Newbold College Launches New Honor Society Program. In May, Newbold College in England inducted five students into the international honor society, Sigma Beta Delta. This honor society recognizes accomplishments among business, management and administration students, encouraging both personal and professional development as they continue to study. Esra Eliasson, Newbold business student and one of the first inductees of the Newbold Chapter said, “Being a member of the Sigma Beta Delta Society will add to my credibility and provide an additional edge when it comes to securing employment or continuing with further studies.” More from Newbold College here.

Hallie Anderson is a student intern for Spectrum and a senior communications student studying journalism and public relations at Walla Walla University.

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Congratulations to Profs. Moncrieff and Corredera. All Adventist academics and scholars should be writing with the larger world of arts and letters in mind; obsessively talking to oneself is a sign of madness. I encourage them to publish far and wide, and they certainly have both the ability, and, now, the interest in doing that. Bravo/a!


REVOfest is such a worthy cause and it is good to see PUC get involved in something that combats sex trafficking and turning lives around.

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Congratulations to Scott and Vanessa! This is a great advance on earlier decades. More power to the pen!

I remember receiving a rejection for a theological article I wrote (for adults) as a dialogue between two animals. I spoke personally to the editor of the magazine when he came to college and he replied that he appreciated the narrative but the guidelines did not permit him to accept an article that featured talking animals!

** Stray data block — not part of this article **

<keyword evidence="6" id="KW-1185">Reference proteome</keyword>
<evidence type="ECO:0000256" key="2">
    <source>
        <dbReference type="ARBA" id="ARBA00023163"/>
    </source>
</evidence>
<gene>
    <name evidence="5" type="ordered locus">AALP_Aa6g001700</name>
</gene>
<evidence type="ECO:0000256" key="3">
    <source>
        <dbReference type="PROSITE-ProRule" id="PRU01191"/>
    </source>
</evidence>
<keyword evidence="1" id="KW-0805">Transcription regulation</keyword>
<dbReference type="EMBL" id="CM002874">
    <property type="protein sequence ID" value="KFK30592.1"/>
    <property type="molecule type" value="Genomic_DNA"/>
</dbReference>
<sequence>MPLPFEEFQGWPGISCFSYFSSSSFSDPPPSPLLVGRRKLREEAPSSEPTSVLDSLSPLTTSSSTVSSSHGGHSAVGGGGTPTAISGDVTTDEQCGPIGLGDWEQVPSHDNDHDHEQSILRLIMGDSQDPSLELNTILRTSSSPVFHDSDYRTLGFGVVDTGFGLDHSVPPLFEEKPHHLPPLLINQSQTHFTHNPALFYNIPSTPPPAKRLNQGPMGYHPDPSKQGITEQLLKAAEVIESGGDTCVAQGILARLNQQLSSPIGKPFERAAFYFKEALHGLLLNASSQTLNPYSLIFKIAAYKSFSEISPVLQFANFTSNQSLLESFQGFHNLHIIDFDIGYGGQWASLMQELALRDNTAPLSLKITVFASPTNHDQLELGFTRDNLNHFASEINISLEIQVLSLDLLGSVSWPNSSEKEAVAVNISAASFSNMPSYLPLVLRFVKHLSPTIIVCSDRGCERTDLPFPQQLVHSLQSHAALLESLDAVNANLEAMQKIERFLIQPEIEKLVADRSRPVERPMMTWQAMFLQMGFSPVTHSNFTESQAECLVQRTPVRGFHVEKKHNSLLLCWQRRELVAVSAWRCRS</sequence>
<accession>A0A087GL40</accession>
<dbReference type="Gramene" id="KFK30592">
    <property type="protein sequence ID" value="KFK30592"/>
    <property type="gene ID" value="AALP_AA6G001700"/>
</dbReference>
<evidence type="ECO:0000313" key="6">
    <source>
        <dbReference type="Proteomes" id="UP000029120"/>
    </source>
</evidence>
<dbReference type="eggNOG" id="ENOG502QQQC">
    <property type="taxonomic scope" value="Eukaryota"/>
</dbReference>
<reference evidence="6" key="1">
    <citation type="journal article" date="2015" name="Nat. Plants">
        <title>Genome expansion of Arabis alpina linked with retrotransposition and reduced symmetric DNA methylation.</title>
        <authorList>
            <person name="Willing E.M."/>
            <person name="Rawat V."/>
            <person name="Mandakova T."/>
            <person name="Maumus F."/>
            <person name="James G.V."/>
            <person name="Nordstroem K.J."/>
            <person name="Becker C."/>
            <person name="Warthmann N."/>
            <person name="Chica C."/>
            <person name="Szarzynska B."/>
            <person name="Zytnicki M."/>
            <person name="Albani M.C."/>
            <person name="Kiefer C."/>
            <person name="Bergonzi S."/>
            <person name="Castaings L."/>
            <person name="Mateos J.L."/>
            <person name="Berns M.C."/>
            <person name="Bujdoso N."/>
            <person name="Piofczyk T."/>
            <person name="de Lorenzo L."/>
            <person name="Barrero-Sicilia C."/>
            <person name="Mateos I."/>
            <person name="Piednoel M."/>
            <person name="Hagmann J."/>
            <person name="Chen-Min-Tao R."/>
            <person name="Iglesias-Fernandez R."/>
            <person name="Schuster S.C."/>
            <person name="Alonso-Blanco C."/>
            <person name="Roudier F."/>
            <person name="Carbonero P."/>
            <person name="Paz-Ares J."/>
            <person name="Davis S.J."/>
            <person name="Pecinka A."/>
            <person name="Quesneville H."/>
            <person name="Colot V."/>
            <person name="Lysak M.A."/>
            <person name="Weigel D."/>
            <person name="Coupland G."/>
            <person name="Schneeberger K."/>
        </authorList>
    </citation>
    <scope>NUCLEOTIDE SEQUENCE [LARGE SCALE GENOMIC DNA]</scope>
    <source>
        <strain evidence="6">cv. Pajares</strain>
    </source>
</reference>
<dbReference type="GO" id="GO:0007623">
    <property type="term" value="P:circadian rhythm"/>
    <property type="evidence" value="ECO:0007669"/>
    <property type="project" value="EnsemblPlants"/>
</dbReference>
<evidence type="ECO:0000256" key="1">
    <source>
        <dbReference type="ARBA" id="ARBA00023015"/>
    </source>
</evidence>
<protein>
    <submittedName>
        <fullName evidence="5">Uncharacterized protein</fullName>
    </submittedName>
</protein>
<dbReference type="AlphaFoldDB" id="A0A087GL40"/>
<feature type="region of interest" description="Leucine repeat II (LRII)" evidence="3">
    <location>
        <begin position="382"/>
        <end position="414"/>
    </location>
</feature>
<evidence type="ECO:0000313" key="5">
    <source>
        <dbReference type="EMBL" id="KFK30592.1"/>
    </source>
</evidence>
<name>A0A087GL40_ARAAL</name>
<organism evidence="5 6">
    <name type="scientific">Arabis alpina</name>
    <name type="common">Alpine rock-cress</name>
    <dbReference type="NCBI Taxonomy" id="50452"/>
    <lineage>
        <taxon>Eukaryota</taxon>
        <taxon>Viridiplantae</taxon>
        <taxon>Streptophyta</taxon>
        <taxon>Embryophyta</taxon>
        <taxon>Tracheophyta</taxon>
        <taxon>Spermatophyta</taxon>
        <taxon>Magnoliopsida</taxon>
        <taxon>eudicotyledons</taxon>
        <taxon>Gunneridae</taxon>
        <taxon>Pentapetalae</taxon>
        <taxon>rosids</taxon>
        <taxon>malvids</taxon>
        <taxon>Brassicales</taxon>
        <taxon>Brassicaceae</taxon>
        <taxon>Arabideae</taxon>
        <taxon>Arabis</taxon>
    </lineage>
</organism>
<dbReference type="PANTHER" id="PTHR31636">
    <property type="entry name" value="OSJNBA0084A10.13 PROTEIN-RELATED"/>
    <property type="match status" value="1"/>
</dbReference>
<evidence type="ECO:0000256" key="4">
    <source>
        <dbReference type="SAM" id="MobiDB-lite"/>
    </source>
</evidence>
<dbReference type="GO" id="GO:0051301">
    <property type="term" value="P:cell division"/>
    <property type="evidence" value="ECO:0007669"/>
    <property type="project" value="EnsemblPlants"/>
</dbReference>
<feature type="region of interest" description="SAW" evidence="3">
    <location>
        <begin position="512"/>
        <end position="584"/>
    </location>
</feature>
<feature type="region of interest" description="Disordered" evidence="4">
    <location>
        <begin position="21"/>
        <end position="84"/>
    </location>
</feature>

Rene G.

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I am confused. A professor may be terminated if they express disbelief in EGW. True it is.

Yet Andrews has nothing to say about teachers writing works of fictions that EGW clearly, frequently, disallowed. Not once but many times she declared that fiction destroys spiritual life. She was opposed to popular books of fiction such as:

“Years ago reproof was given our editors in regard to advocating the reading of even such books as Uncle Tom’s Cabin, Aesop’s Fables, and Robinson Crusoe.** Those who begin to read such works usually desire to continue to read novels. Through the reading of enticing stories they rapidly lose their spirituality. This is one of the principal causes of the weak, uncertain spirituality of many of our youth.” EGW

“ Even fiction which contains no suggestion of impurity, and which may be intended to teach excellent principles, is harmful. It encourages the habit of hasty and superficial reading, merely for the story. Thus it tends to destroy the power of connected and vigorous thought; it unfits the soul to contemplate the great problems of duty and destiny.” EGW

As religious leaders, we have a fine way of choosing which part of inspiration we support and follow, while we neglect other parts without an afterthought. This is a form of lying to ourselves and others for the sake of reputation or employment. Does not 99% of SDA members, teachers and leaders read books or watch movies that are fictional. (In honesty, I do.)

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As someone who has studied English, it’s pretty clear that EGW didn’t understand how literary novels are best read. This seems to directly counteract the advice of paul, which would seem to take precedence.